Corporal Wayne Ingram

Corporal Ingram of the Delaware State Police was interviewed and stated that he arrived at the scene and observed Mr. Swider in the driveway with a handgun at his feet on the ground.  He was discussing with other Officers a plan to rush Mr. Swider and take him to the ground when he heard Cpl. McLaughlin say something like “don’t do that” and then a single shot.  He turned and saw Mr. Swider fall to the ground and went over to him and began rendering first aid.

Sergeant James Locklear

Sergeant Locklear of the Lewes Police Department was interviewed and indicated that he and other Lewes Officers were dispatched to Mr. Swider’s residence for a report of an armed suicidal subject.  Sgt. Locklear was familiar with Mr. Swider from past incidents and was aware that sirens were a trigger for Mr. Swider, so they responded in silence.  He told investigators that upon arrival Mr. Swider was standing in the driveway, armed with a handgun.  Witness 1 exited the house and began walking down the stairs towards Officers but he was directed back into the residence.

Sgt. Locklear said Mr. Swider was upset over a fight with his family members, as well as the health of his family members.  Sgt. Locklear said they convinced Mr. Swider to put the handgun down, but he did not move away from it, so they were unable to take him to the ground.  Mr. Swider picked the gun back up while he was smoking, but then put it down again.  Sgt. Locklear said that once the other Officers arrived they began planning how to take Mr. Swider to the ground when he heard a shot.  He turned and saw Mr. Swider on the ground with a gunshot wound.

Sgt. Locklear told investigators he spoke to Witness 2 after the shooting and Witness 2 told him that he observed Mr. Swider shooting the handgun in the backyard earlier in the day.  This conversation was recorded on Sgt. Locklear’s MVR as well.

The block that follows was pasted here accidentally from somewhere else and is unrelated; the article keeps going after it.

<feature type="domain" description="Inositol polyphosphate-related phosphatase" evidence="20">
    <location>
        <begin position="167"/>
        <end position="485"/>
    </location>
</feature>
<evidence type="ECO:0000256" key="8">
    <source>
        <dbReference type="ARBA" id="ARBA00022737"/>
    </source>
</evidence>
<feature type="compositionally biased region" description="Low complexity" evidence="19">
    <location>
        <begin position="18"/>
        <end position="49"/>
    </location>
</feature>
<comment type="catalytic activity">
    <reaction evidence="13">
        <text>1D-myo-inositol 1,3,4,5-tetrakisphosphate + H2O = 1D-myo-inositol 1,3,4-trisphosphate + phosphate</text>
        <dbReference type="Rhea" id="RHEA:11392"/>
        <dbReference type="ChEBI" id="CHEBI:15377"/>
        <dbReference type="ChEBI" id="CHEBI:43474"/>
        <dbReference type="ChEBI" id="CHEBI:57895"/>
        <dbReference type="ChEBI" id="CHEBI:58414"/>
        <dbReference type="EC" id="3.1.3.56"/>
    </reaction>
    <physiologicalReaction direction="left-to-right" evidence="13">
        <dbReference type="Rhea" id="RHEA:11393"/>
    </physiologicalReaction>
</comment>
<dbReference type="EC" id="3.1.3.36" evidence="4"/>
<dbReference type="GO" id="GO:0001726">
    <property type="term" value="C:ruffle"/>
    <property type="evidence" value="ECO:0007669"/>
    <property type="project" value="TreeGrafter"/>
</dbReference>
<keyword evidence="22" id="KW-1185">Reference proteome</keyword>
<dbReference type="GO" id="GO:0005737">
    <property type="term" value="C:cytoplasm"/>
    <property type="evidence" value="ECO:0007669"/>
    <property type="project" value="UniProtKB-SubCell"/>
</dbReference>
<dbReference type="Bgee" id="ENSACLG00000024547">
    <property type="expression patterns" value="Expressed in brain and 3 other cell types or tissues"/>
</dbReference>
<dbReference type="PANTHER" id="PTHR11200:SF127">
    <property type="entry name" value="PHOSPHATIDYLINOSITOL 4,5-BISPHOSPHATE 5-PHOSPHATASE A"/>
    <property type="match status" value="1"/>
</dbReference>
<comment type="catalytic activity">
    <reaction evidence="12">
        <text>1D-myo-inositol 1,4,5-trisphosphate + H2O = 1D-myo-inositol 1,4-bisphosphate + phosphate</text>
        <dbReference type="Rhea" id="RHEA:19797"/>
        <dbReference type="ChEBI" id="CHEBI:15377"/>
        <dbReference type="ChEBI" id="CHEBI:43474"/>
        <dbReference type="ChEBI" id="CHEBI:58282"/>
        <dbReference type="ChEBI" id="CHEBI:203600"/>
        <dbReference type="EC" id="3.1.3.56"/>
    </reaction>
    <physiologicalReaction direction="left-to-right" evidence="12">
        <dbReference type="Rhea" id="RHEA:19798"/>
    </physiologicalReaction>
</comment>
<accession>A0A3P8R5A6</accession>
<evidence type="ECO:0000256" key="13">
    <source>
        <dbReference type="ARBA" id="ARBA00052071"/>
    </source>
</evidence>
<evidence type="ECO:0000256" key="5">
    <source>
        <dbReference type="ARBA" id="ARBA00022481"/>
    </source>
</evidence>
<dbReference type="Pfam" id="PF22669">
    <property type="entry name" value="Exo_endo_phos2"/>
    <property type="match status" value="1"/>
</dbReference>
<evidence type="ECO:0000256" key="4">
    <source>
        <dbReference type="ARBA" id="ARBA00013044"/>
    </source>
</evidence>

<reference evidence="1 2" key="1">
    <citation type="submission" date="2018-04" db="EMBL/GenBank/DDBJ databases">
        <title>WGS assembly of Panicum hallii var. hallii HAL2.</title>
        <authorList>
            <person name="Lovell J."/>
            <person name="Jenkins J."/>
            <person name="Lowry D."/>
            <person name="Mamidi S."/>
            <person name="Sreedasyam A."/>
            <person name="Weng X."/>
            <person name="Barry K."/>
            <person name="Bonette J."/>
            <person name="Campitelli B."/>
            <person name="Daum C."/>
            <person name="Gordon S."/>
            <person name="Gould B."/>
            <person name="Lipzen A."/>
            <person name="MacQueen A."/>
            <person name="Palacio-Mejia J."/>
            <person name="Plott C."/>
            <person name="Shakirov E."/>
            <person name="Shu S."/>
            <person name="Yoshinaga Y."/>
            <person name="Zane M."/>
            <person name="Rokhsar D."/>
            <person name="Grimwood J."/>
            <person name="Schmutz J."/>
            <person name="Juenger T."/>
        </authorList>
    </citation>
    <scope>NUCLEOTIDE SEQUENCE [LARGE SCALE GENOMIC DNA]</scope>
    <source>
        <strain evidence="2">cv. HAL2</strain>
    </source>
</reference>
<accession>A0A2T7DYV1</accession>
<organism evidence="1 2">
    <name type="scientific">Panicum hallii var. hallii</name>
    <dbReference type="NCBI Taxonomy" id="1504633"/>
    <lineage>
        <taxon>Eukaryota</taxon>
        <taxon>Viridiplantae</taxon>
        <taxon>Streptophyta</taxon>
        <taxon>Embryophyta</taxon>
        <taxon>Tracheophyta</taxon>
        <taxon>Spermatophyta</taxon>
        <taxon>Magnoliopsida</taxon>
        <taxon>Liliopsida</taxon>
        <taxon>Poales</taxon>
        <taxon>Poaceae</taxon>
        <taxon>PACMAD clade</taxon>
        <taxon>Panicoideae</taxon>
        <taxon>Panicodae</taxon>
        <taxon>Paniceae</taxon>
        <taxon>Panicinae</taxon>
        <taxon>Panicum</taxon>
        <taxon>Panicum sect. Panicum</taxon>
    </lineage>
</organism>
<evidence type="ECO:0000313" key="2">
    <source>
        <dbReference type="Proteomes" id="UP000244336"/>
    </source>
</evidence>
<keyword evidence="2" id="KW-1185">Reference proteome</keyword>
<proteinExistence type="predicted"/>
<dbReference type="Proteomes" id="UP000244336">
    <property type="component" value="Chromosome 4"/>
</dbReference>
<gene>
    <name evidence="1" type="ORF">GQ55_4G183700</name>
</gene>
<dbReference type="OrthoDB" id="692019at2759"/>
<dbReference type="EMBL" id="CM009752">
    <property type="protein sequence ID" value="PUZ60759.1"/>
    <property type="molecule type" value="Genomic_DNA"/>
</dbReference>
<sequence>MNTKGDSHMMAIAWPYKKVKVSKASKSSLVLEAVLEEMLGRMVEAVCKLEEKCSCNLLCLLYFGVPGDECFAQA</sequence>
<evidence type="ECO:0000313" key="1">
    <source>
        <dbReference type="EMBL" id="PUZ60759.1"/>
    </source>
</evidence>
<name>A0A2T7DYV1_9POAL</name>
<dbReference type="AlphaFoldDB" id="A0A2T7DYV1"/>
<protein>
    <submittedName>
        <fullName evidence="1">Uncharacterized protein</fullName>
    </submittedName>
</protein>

Officer Brent Layfield

Officer Layfield of the Lewes Police Department was interviewed, and he told investigators that he was dispatched to the residence on November 29, 2019 for a report of an armed suicidal subject.  Officer Layfield said he had previously encountered Mr. Swider for his mental health issues.  He said that when he arrived he observed Mr. Swider standing outside the residence holding a firearm to his side.  He was acting irrationally, saying he was dead inside and that this was the end.  Officer Layfield said that in the past they have been able to talk Mr. Swider down, but that on November 29 he seemed more agitated and paranoid and was slurring his words.

Officer Layfield stated that his firearm was holstered while he negotiated with Mr. Swider and that McLaughlin was providing cover for him.  Mr. Swider put the firearm down to light a cigarette, but did not move away from it, and picked it back up shortly after.  Mr. Swider later put the firearm down again, but he did not move away from it.  Officer Layfield said that he observed Mr. Swider pick the firearm back up again and that he raised it in his and Cpl. McLaughlin’s direction.  He heard the shot from Cpl. McLaughlin’s rifle and observed it strike Mr. Swider.  He ran over and began providing first aid.